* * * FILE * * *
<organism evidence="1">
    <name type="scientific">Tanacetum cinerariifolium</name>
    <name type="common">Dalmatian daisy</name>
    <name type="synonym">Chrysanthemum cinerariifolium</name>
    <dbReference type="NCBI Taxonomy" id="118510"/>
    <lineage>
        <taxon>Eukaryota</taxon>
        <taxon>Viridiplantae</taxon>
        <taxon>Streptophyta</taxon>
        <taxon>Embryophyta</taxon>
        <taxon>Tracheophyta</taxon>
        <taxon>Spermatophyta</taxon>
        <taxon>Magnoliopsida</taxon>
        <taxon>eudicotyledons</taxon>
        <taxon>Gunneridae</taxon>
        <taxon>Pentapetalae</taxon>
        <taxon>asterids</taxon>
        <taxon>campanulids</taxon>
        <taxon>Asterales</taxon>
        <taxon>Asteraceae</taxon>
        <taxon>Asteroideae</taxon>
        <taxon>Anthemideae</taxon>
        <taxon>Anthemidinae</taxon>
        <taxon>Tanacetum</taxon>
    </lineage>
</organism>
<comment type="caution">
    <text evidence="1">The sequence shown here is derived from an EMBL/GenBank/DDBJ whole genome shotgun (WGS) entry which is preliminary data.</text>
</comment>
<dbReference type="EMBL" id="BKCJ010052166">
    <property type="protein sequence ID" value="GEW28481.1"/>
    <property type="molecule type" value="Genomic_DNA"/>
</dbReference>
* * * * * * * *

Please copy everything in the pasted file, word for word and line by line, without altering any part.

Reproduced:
<organism evidence="1">
    <name type="scientific">Tanacetum cinerariifolium</name>
    <name type="common">Dalmatian daisy</name>
    <name type="synonym">Chrysanthemum cinerariifolium</name>
    <dbReference type="NCBI Taxonomy" id="118510"/>
    <lineage>
        <taxon>Eukaryota</taxon>
        <taxon>Viridiplantae</taxon>
        <taxon>Streptophyta</taxon>
        <taxon>Embryophyta</taxon>
        <taxon>Tracheophyta</taxon>
        <taxon>Spermatophyta</taxon>
        <taxon>Magnoliopsida</taxon>
        <taxon>eudicotyledons</taxon>
        <taxon>Gunneridae</taxon>
        <taxon>Pentapetalae</taxon>
        <taxon>asterids</taxon>
        <taxon>campanulids</taxon>
        <taxon>Asterales</taxon>
        <taxon>Asteraceae</taxon>
        <taxon>Asteroideae</taxon>
        <taxon>Anthemideae</taxon>
        <taxon>Anthemidinae</taxon>
        <taxon>Tanacetum</taxon>
    </lineage>
</organism>
<comment type="caution">
    <text evidence="1">The sequence shown here is derived from an EMBL/GenBank/DDBJ whole genome shotgun (WGS) entry which is preliminary data.</text>
</comment>
<dbReference type="EMBL" id="BKCJ010052166">
    <property type="protein sequence ID" value="GEW28481.1"/>
    <property type="molecule type" value="Genomic_DNA"/>
</dbReference>